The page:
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Clueless Management

Discussion in 'Journalism topics only' started by schiezainc, Jan 19, 2011.

  1. schiezainc

    schiezainc Well-Known Member

    Just a quick question here. Anyone here ever have to deal with a publisher/manager who is just completely clueless as to what it takes to put together a paper?

    While I love the person I'm thinking of because he/she is really nice and encouraging and pretty much lets me do whatever I want, it is clear that he/she really has no idea what goes into putting out a paper editorially and has even said as much.

    Here's what brings me over the tipping point. He/she spends countless hours sitting and sifting through paper work and, on a regular basis, will send back freelance vouchers and/or mileage reports if they are not done to his/her 100 percent complete and utter satisfaction.

    Example-> About two months ago, he/she returned my mileage back unpaid because the form, which has a front listing just about every type of line item bureaucratic crap and category you can think of (There are categories for mileage, tolls, parking, food, hotels, airfare, e.t.c.) and a back listing in detail where you went, how far it was, how much of it was business related, e.t.c., was not correctly filled out.

    The problem? I didn't write the dates on the front AND the back.

    That was the big flub.

    He/she refused payment until I got it right.

    Meanwhile, our company's flagship paper routinely looks like a group of drunk sixth graders put it together, with layouts so bad the paginator would be fired from the worst college newspaper, and our entertainment section routinely covers events, on the front page, that have absolutely no bearing on our town and don't even occur in our state.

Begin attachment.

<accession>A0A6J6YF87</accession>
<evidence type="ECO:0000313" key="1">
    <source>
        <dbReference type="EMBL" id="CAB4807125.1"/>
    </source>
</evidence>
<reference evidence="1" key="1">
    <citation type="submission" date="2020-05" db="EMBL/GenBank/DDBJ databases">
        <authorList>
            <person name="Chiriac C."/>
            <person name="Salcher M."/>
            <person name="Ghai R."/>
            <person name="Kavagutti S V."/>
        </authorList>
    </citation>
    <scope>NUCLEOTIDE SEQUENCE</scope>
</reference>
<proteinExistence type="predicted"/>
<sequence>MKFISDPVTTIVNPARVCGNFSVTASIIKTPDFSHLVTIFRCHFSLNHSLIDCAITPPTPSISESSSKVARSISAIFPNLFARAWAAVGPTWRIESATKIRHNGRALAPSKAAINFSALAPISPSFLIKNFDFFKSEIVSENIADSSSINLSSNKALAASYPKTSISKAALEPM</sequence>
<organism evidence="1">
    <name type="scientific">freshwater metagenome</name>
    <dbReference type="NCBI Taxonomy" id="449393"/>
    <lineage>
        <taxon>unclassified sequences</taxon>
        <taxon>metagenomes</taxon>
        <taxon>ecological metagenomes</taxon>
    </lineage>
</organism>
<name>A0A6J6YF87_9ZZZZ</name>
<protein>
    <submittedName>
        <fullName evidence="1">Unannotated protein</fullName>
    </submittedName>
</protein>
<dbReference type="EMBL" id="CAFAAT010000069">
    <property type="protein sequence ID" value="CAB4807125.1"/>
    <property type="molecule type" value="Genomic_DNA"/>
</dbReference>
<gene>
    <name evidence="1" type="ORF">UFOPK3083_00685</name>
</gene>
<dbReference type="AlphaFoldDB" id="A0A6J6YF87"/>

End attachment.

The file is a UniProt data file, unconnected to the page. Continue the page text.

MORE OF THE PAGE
I know it may seem like I'm venting and I probably am but I'm wondering if anyone else out there has had to deal with people that just do not get it, focus their efforts on things that don't matter or, worse, just have no clue.

    If so, stories?
     
  2. Moderator1

    Moderator1 Moderator Staff Member

    I got sick as a dog once on the road. As bad as I've ever felt. Managed to make it to my noon game and get through it. Went back to hotel at 6, spent two bucks on medicine, slept for 15 hours and drove six hours home. Total expense for the day I was sick (not counting hotel): 2 bucks.

    Submitted report and it got rejected. We don't cover medicine.

    My editor: Turn the 2 into a 20 and call it dinner.
     
  3. Moderator1

    Moderator1 Moderator Staff Member

    We also had a strict 15 percent tip limit. I spent a week on the road in Florida one year, covering spring training camps. The year of the strike. Driving all over the place. Lots of quick meals. Average cost per meal for the trip was like 7.95. Had maybe three "sit down" meals the entire time and I think only one cost as much as 20 bucks.

    Form sent back. I overtipped by 20 cents. Yes, 20 cents.